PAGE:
Following a heart attack, it’s far too easy for family members to discourage their loved ones from doing any type of activity that requires exertion. They immediately assume physical exertion is going to increase the risk of another attack occurring shortly.
In truth, following a hospitalization, doctors are going to offer a lot of instructions and likely recommend proper support, at least for a few weeks during the recovery. The support can help reduce the risk of a readmission, but it also encourages a healthy recovery. Following a heart attack, there are several things patients and their family members should know about the recovery process itself.
1. Recovery is possible.
It may seem as though a person who just suffered a heart attack is never going to get back to 100 percent of their vitality, but that may be possible. It all depends on a number of factors, including the severity of the heart attack itself.
2. Exercise may be essential.
Only their doctor can recommend exercise or not. If the doctor has recommended exercise, the family should understand the value of exercise. Since the heart is a muscle, it needs exercise to get stronger. Depending on the severity of the heart attack, exercise may be limited, so whoever is going to support this senior should be clear on what is expected.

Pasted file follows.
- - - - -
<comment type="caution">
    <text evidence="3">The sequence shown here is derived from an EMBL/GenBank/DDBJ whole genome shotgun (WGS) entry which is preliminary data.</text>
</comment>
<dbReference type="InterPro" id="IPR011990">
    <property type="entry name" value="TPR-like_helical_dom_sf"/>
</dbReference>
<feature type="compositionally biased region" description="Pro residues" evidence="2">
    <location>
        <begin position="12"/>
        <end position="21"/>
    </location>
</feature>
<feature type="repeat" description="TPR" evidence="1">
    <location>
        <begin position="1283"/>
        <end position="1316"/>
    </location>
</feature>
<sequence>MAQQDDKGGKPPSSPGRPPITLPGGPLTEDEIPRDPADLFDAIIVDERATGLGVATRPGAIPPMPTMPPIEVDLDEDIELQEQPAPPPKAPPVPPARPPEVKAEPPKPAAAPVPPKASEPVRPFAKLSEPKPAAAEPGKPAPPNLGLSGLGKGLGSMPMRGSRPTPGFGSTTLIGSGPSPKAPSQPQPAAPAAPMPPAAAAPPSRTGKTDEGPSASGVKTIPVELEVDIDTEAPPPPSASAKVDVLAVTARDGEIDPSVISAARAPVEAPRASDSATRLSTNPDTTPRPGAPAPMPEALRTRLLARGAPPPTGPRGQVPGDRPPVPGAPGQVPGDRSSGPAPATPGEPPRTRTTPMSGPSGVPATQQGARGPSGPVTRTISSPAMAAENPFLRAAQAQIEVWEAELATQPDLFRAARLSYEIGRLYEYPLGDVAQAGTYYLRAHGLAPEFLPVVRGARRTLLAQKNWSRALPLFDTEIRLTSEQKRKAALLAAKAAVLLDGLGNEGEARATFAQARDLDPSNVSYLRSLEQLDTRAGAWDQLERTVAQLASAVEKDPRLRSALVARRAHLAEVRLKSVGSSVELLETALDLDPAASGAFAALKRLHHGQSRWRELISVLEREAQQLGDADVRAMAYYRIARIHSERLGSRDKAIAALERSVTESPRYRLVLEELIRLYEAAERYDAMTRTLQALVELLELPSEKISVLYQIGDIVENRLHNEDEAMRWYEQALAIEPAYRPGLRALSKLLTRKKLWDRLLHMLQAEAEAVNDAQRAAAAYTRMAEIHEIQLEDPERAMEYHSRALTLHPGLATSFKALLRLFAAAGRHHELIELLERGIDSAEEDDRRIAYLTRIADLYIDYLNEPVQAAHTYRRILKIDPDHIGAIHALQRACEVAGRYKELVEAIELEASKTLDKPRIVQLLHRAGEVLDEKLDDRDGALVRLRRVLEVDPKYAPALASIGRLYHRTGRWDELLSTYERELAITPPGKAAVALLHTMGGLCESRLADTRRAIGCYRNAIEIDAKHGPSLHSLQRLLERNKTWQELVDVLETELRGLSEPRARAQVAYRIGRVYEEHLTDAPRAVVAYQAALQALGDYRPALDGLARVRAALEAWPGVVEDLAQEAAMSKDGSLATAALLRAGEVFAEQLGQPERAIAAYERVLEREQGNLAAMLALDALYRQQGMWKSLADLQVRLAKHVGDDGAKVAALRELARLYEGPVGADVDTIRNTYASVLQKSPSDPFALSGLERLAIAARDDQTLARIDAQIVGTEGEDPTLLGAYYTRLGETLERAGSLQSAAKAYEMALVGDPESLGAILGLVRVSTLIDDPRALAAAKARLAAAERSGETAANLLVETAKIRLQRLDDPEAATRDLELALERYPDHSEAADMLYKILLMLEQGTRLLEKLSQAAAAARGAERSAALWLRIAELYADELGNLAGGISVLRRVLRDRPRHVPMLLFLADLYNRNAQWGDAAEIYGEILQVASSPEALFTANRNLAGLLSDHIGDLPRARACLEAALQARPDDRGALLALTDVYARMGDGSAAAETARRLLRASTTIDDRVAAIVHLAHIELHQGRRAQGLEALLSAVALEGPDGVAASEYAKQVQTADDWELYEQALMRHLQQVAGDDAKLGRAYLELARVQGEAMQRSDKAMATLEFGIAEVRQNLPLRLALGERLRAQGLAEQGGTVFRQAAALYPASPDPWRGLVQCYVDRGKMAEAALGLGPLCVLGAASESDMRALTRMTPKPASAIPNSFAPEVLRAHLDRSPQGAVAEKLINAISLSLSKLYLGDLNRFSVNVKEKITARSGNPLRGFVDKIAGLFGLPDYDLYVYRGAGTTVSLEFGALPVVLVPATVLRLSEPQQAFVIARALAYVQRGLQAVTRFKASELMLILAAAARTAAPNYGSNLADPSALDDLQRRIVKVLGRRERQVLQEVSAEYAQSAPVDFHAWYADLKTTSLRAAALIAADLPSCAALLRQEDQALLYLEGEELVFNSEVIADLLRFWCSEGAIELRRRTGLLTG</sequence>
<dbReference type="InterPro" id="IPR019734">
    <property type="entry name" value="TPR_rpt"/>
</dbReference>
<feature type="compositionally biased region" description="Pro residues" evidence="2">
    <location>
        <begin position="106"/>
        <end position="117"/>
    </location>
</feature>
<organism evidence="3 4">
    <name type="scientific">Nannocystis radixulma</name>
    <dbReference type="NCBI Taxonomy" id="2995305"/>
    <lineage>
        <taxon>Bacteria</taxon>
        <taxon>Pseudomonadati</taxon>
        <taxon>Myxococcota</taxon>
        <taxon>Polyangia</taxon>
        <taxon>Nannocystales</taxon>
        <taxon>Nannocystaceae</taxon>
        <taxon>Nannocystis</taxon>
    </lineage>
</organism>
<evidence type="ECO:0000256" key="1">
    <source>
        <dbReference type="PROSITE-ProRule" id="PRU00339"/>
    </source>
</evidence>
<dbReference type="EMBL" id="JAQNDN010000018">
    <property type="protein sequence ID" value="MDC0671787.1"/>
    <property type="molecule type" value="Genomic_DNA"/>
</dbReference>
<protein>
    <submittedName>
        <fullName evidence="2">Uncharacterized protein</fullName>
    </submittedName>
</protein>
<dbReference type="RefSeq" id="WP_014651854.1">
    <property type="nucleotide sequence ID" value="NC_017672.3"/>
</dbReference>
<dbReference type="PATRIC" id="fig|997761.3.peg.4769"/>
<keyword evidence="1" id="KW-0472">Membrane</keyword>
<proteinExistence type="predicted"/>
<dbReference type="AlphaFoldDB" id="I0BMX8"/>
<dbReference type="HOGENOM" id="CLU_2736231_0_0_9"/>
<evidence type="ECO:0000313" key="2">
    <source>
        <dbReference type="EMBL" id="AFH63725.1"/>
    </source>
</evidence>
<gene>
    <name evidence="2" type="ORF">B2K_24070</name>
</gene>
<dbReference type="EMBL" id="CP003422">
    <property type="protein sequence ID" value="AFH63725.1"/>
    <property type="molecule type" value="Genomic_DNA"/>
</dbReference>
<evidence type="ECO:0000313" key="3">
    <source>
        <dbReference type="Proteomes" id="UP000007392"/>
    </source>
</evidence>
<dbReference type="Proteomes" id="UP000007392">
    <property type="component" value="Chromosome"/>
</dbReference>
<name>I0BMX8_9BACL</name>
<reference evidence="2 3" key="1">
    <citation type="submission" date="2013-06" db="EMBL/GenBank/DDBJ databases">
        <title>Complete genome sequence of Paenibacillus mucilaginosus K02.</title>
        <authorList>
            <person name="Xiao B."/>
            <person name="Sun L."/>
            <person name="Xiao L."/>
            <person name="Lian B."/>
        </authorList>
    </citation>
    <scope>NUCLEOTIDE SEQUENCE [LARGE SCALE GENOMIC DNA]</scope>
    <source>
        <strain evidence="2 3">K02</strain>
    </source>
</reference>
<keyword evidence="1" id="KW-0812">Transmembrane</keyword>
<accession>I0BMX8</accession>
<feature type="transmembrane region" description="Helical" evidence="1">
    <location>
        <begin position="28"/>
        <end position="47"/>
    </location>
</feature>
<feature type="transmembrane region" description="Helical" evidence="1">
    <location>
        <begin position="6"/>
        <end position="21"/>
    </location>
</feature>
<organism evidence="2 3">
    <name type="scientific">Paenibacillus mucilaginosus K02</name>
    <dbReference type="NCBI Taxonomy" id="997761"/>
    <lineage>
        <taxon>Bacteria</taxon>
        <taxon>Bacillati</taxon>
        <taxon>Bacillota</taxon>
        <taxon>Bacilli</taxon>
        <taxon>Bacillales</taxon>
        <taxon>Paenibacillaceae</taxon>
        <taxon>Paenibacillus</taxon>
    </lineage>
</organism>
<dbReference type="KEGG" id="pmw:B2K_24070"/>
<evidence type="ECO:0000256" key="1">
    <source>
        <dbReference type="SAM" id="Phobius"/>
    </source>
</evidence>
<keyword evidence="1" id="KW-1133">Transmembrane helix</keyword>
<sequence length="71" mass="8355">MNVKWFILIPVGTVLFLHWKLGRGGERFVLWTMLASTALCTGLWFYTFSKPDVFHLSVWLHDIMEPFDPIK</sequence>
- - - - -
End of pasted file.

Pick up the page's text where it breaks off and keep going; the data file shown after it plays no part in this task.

3. The senior should always consult his or her doctor about new activities.
When the desire to pursue certain activities arises, that senior should talk to his or her doctor and explain what activities they want to pursue and find out if it’s safe for them to do so. They should never assume it’s okay because their doctor recommended exercise.
Some activities are more demanding of the body and heart than what that senior can handle.
4. The heart is a muscle.
As mentioned, the heart is a muscle. As such, it requires regular exercise to not just get stronger, but to remain as strong as possible.
5. Failing to follow instructions increases the risk of a readmission.
If a senior is not following his or her doctor’s instructions, the risk of a readmission to the hospital increases. That reduces the chances of recovery, but also increases the number of other complications. If the senior has to be readmitted to the hospital, the chances of making a healthy recovery again may diminish.
Having the right support and care at home is the start of any quality recovery process. Knowledge and information are also fundamental.